Helpful Answer (4)

I sympathize with your pain and often feel it myself. The only thing that works for me, when I am able to accomplish it, is to offer my service without expectation of any return. If you are so inclined, offer the service to God. That puts the whole process on a different level, a plane where comfort resides. In the Hindu tradition (which I did not grow up in but now study), it is called SEVA -- selfless service. Maybe you could sit down with your roommate and discuss this possibility. I can say from experience that asking anything of my 94-year-old mother is just opening myself to disappointment and heartache. If the two of you are able to detach yourself from any expectation of return on your investment in your mother's wellbeing, it could be an amazing growth experience. If not, you might want to consider finding another placement for your mother. Sounds like the relationship with the roommate shows a lot more promise for a happy life. Are you sure that your "duty" to mom is worth the risk? Good luck and God bless.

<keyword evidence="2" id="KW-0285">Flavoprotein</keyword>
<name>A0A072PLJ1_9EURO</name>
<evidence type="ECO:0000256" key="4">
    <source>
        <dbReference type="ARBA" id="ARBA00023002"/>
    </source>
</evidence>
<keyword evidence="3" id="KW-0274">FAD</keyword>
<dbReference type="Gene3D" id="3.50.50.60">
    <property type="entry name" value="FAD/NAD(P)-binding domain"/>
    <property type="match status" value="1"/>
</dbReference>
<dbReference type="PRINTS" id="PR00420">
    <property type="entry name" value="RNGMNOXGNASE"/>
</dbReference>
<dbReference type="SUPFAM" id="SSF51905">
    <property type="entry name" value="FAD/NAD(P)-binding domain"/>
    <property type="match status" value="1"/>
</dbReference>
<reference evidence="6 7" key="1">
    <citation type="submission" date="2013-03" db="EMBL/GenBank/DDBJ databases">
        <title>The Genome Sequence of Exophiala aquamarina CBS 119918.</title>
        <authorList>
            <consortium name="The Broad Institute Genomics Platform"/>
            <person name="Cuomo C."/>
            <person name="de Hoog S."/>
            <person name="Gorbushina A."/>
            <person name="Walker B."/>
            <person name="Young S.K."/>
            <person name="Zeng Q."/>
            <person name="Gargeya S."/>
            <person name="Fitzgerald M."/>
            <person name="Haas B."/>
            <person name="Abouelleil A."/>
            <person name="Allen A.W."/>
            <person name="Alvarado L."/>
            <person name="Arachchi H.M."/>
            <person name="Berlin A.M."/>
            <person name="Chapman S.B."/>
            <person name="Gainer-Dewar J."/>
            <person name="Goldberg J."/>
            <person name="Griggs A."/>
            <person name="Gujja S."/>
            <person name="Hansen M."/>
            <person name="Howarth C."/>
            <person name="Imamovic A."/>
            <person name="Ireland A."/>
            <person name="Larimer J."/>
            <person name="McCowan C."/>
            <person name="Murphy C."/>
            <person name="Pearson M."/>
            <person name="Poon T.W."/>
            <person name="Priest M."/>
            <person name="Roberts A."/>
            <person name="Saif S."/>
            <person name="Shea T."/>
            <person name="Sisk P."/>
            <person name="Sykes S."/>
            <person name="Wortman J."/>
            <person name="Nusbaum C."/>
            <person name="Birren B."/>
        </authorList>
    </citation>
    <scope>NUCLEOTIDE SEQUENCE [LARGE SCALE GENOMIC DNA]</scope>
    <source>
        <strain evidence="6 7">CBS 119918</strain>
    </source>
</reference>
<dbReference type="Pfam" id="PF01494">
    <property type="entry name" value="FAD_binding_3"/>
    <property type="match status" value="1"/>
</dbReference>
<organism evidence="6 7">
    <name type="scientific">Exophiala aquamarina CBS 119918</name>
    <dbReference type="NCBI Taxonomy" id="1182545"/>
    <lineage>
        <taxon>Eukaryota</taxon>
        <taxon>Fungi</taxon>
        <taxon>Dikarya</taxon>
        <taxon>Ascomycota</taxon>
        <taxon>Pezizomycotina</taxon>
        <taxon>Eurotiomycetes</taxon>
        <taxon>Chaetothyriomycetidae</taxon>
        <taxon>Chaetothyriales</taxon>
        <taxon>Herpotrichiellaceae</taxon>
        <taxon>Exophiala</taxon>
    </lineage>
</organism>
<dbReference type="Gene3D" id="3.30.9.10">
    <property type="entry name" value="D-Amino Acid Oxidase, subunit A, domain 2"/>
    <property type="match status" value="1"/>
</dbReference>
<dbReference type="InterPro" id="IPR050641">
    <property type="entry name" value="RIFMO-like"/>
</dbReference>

Helpful Answer (6)